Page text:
The main landing page shows two sizes of dairy farms: 150 and 1,500-cows. The primary concept was to replace an all-day tour of multiple real dairy farms by combining their features into one ‘virtual farm’. For example, the virtual farm can describe and demonstrate the impact of various manure processing technologies. Users can explore the layout image, hover over labeled features for a brief description, and click to learn more about five main categories: crops and soils, manure management, milk production, herd management, and feed management. Each category page contains a narrative overview with illustrations and links to more detailed information.

What have we learned?

The primary benefit is that participants can learn about different practices, at their level of interest, all in one place. The virtual farm incorporates a broad theme of sustainability targeted at farming operations in the northeastern Great Lakes region of the USA.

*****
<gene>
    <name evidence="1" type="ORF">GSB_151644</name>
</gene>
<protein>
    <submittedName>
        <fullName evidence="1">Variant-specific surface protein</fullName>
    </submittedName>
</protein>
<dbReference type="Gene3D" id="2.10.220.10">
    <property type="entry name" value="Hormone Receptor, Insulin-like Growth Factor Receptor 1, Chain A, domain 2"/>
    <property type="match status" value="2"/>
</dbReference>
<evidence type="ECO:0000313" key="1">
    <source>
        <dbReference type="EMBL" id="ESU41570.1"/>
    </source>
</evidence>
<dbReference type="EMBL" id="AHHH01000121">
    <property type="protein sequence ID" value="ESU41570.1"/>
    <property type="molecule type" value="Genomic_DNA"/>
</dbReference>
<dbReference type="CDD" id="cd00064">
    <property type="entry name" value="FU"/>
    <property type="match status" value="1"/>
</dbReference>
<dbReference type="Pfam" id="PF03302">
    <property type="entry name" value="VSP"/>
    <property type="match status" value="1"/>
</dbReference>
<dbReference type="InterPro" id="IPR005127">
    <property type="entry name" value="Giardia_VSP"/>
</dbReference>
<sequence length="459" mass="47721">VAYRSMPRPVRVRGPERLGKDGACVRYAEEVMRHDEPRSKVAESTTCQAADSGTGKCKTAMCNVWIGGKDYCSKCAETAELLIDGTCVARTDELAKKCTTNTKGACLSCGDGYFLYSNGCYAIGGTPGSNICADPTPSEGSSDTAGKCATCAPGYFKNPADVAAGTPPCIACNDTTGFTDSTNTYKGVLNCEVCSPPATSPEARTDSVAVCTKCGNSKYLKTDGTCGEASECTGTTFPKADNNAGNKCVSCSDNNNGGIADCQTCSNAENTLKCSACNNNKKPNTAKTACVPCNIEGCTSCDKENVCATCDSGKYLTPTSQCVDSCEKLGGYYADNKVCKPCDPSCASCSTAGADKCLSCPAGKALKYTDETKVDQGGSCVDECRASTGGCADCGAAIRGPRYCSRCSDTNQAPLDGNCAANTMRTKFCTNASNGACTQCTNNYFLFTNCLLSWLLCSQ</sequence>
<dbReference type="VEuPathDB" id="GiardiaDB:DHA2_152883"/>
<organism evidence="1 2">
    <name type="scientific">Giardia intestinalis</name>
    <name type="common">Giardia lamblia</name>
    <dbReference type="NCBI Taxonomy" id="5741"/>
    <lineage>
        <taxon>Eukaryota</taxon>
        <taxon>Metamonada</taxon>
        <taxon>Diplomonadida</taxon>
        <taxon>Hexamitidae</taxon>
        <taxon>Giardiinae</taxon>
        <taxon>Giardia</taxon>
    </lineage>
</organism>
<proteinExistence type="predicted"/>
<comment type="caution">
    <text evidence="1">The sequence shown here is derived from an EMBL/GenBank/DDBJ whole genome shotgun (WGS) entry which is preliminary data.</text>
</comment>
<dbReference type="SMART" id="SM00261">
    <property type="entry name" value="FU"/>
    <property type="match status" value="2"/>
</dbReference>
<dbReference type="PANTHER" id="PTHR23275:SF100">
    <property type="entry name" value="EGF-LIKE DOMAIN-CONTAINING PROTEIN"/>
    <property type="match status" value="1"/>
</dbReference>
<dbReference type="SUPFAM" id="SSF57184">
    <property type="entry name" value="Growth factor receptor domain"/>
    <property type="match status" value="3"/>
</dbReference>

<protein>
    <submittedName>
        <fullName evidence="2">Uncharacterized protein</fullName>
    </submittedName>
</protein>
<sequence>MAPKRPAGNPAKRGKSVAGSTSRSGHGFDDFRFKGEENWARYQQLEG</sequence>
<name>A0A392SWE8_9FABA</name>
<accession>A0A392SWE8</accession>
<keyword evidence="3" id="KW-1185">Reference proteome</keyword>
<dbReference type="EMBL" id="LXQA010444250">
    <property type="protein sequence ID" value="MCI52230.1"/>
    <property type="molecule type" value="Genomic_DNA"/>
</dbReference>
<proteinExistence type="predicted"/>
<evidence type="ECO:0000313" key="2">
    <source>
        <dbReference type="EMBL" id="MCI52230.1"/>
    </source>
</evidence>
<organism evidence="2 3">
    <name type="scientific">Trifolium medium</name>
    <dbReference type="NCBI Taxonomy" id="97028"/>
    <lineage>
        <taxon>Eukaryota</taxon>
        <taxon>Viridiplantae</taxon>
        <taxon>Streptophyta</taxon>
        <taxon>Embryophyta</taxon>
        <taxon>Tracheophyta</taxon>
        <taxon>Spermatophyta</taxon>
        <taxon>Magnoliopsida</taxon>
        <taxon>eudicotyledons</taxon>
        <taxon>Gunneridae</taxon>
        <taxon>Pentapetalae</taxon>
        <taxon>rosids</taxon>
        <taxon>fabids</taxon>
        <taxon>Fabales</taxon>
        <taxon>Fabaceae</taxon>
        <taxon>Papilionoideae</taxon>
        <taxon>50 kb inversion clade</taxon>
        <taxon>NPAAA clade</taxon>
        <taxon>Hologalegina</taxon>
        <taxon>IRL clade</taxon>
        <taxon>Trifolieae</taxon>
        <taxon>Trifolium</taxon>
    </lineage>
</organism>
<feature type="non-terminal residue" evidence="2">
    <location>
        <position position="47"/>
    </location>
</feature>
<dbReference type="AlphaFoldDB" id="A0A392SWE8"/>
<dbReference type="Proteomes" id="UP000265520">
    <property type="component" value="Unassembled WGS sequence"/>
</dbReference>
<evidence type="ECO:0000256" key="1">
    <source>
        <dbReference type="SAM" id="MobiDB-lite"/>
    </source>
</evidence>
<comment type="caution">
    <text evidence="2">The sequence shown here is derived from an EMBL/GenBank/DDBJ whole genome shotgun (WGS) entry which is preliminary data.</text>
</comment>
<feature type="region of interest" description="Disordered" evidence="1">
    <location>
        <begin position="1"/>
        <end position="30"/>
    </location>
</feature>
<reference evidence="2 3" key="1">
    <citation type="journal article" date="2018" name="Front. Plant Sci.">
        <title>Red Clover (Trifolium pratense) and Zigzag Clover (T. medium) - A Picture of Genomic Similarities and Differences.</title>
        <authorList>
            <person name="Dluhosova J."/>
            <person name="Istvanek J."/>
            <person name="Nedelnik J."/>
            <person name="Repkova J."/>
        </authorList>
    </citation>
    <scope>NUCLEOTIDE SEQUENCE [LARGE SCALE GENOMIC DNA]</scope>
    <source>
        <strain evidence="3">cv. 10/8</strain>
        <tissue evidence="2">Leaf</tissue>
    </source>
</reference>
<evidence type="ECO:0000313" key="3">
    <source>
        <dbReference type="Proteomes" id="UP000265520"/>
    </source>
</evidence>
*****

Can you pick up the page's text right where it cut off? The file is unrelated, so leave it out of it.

The project has included regional differences in dairy farming practices and some important reasons for this such as environmental concerns (focus on N and/or P management in different watersheds) and long-term climate projections. Dairy industry supporters find value in having a one-stop repository of information on overall sustainability topics rather than having to visit various organizations’ sites.

Future Plans

We plan to continue to develop the website by adding relevant information, keeping information up to date, developing the platform for related topic areas and adding curriculums for school students.

Corresponding author, title, and affiliation

Daniel Hofstetter, Extension-Research Assistant, Penn State University (PSU)

Corresponding author email

dwh5212@psu.edu

Other authors

Eileen Fabian-Wheeler, Professor, PSU; Rebecca Larson, Assistant Professor, University of Wisconsin (UW); Horacio Aguirre-Villegas, Assistant Scientist, UW; Carolyn Betz, Project Manager, UW; Matt Ruark, Associate Professor, UW

Additional information

Visit the following link for more information about the Sustainable Dairy CAP Project:

http://www.sustainabledairy.org

Acknowledgements